It wasnt until I got off the plane and on to the bus to take us into the city center that I remembered how much I love this place. A beautiful city. A beautiful country. A beautiful people. But one fact remains most obvious after our first full day in Barcelona: the devil still lives in Barcelona. That saying is a running joke among the handful of us who came here two and a half years ago used to describe the grit and grime and sweet temptation that lives behind it’s beautiful facade.
After much unanticipated drinking on the first night, our second day was much more productive. Fighting through our hangovers, we began the day the same way we started the last one, at the open air market to find some sustenance to soak up the remaining alcohol in our system. With a fresh coating of grease in our veins, priority number one was to go to the train station, activate our Eurail Passes, and reserve the first leg of our trip, from Barcelona to Marseille.
With business out of the way, the real fun could begin, starting with a visit to the exquisite Sagrada Familia. The unbelievable intricacies within each of its different naturalistic designs are astounding. Though not as large or even close to as old as la Catedral de Sevilla, la Sagrada Familia is a wonder in a way that compares with no other. Wholly unique while equally as impressive, it is truly an architectural achievement beyond anything I have seen.
Tired of standing in lines (though the worst was yet to come), we decided it was time to hit the beach and relax along the sands of the blue and beautiful Barceloneta Beach. Crowded and crawling with people trying to sell you stuff, it was still a magnificent feeling sitting on the European beach and enjoying the sound of the waves (while enjoying a few other European beach pleasures).
After a mojito or two and a dusting off, and it was on to the next adventure, or in this case, a long line. We decided it would be something special to take the gondola up to the top of the hill and find the cactus that our friends found and carved a Double T (a symbol of our alma mater, Texas Tech) into at the old castle/small fortress at the top of said hill. While the base of the gondola said the estimated wait time was 45 minutes, and the round trip price was 16.50 euros, we thought this time the challenge of hiking up to the scenic castle and finding the cactus would be worth the time and money. Waiting in line for about an hour and a half (all the while having to listen to some rich pompous American jackass talk to random tourists about him and his buddies annual world golf tournament) only to be ferried by air to a quite useless and anticlimactic position of the hill we want to be on, this was beginning to be more than we bargained for.
Amidst thoughts of turning back, we doubled our resolve to make it to the top of that hill, and find that cactus if it was the last thing we did (or at least until the sun went down). After an aimless hike up the hill, and another expensive and arbitrary gondola later, we finally reached our destination atop the hill and at the castle. It took much longer than we expected to find the cactus, but just when we were about to give up, we found what was obviously it. A massive cactus carved with an innumerable about of names, letters and symbols. But, while we found our treasure chest, we couldnt find the Double T, probably grown over or most likely carved over. 55 Euros gone with sore feet and sour grapes, the adventure was alas a waste of a great deal of time and money that in hindsight probably could have been used for something just as memorable at a fraction of the cost.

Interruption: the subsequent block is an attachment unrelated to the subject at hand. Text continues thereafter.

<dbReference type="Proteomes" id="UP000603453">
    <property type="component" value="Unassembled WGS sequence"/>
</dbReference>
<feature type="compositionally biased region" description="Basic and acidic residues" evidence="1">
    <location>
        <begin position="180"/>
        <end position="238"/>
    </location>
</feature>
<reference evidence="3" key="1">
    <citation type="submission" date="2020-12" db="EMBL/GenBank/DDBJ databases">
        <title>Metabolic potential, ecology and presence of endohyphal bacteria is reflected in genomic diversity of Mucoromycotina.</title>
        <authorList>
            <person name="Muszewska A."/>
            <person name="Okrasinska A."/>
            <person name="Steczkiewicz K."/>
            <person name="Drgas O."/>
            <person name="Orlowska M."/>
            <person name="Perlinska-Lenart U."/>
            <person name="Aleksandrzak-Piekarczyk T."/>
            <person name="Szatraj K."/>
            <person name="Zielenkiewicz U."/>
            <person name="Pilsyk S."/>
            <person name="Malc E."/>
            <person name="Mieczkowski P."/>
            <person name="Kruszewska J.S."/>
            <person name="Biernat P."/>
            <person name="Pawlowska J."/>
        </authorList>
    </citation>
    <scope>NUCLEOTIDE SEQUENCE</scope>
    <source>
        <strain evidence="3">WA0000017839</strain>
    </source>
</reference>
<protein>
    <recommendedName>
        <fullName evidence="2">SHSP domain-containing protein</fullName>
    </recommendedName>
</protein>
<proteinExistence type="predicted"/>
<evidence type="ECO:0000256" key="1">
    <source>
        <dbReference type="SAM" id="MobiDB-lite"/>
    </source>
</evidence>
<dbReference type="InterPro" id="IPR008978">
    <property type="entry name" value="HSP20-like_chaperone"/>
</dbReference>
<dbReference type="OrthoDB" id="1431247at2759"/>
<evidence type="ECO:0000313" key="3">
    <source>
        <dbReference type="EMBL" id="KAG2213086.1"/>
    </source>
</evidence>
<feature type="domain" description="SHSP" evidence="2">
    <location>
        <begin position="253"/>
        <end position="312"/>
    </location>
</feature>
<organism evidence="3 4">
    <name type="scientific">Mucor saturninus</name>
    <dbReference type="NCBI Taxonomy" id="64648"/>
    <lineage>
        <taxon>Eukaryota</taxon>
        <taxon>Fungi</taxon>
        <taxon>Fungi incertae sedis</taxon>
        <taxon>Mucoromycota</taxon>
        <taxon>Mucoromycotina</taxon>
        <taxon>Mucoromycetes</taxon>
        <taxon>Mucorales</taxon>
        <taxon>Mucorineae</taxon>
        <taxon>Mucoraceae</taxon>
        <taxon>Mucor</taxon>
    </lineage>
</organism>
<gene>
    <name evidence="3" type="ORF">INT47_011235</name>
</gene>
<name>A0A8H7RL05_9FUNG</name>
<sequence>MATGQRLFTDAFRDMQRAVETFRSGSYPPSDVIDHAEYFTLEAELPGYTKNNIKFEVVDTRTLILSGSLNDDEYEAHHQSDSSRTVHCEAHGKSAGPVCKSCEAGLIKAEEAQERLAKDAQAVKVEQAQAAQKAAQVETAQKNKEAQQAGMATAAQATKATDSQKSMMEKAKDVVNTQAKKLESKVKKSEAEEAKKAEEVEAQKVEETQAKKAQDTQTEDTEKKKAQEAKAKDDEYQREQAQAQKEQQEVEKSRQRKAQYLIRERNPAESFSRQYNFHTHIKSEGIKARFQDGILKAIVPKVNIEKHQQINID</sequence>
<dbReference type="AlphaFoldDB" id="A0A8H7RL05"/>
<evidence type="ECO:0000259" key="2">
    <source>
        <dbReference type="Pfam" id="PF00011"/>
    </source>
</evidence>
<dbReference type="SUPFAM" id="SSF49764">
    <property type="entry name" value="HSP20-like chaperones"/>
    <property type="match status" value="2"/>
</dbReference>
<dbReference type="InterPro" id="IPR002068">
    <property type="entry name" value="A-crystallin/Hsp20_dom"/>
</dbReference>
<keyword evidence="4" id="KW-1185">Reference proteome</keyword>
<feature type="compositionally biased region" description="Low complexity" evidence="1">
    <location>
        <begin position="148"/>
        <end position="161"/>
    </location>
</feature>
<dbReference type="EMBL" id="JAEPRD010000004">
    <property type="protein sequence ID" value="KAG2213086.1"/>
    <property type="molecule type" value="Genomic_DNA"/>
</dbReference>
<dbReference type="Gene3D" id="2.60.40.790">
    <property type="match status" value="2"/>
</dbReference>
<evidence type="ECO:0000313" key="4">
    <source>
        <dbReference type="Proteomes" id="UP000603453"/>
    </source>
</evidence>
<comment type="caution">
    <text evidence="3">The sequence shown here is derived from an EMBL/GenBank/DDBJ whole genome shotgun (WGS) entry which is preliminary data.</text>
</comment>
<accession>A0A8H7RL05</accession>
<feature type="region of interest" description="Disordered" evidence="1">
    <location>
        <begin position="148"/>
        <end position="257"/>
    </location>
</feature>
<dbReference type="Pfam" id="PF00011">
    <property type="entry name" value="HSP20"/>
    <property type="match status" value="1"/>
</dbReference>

Exhaustion wearing us thin, we fought our way back over to Las Ramblas and our hostel, desperate for a meal and a beverage. After another round of free dinner with the purchase of a drink, lying down for a nap was the only thing we had on our mind. A long and successful day had left us tired and dehydrated but satisfied nonetheless. With night upon us, it was time to check off the last two things off our list: meet up with my old friend Mason Lytal and go downtown to Plaza de Espana to see the giant fountain and the Museu National D’Art de Catalunya. A spectacular sight during the day and even more so at night, seeing the museum one last time has been on my list since before I left Barcelona the first time. Unfortunately, we either arrived too late or they just dont do it during the week, the experience for Kelly, Mason, and his friend wasnt the same as my own the first time: with bright lights and colors lighting up the night sky while the massive fountain dances spectacularly to music. Despite this, the trip to see the museum was still well worth it and recommended to any and all that has even a moment of spare time in Barcelona.
With everything on our wish list checked off and an early train awaiting us in the morning, it was time to say goodbye to mason and goodnight to barcelona to get some rest before we begin the real challenge of our trip: everywhere else. Up to this point, this trip has been a relative walk in the park as we have so far arrived in a city we have visited before and were familiar with its customs, culture and could speak the language. However, as we journey on to our many other destinations, we will be encountering people places and cultures we are unfamiliar with, unable to speak the native language. While it wont be easy, that is half the fun in itself. We are arriving in France with cautious optimism ready to take on the second of nine countries! We look forward to what is ahead and hope to keep you updated as we continue along our journey across Europe.
I’m finally posting this from a random McDonald’s in Montpellier waiting for our connecting train to Marseilles.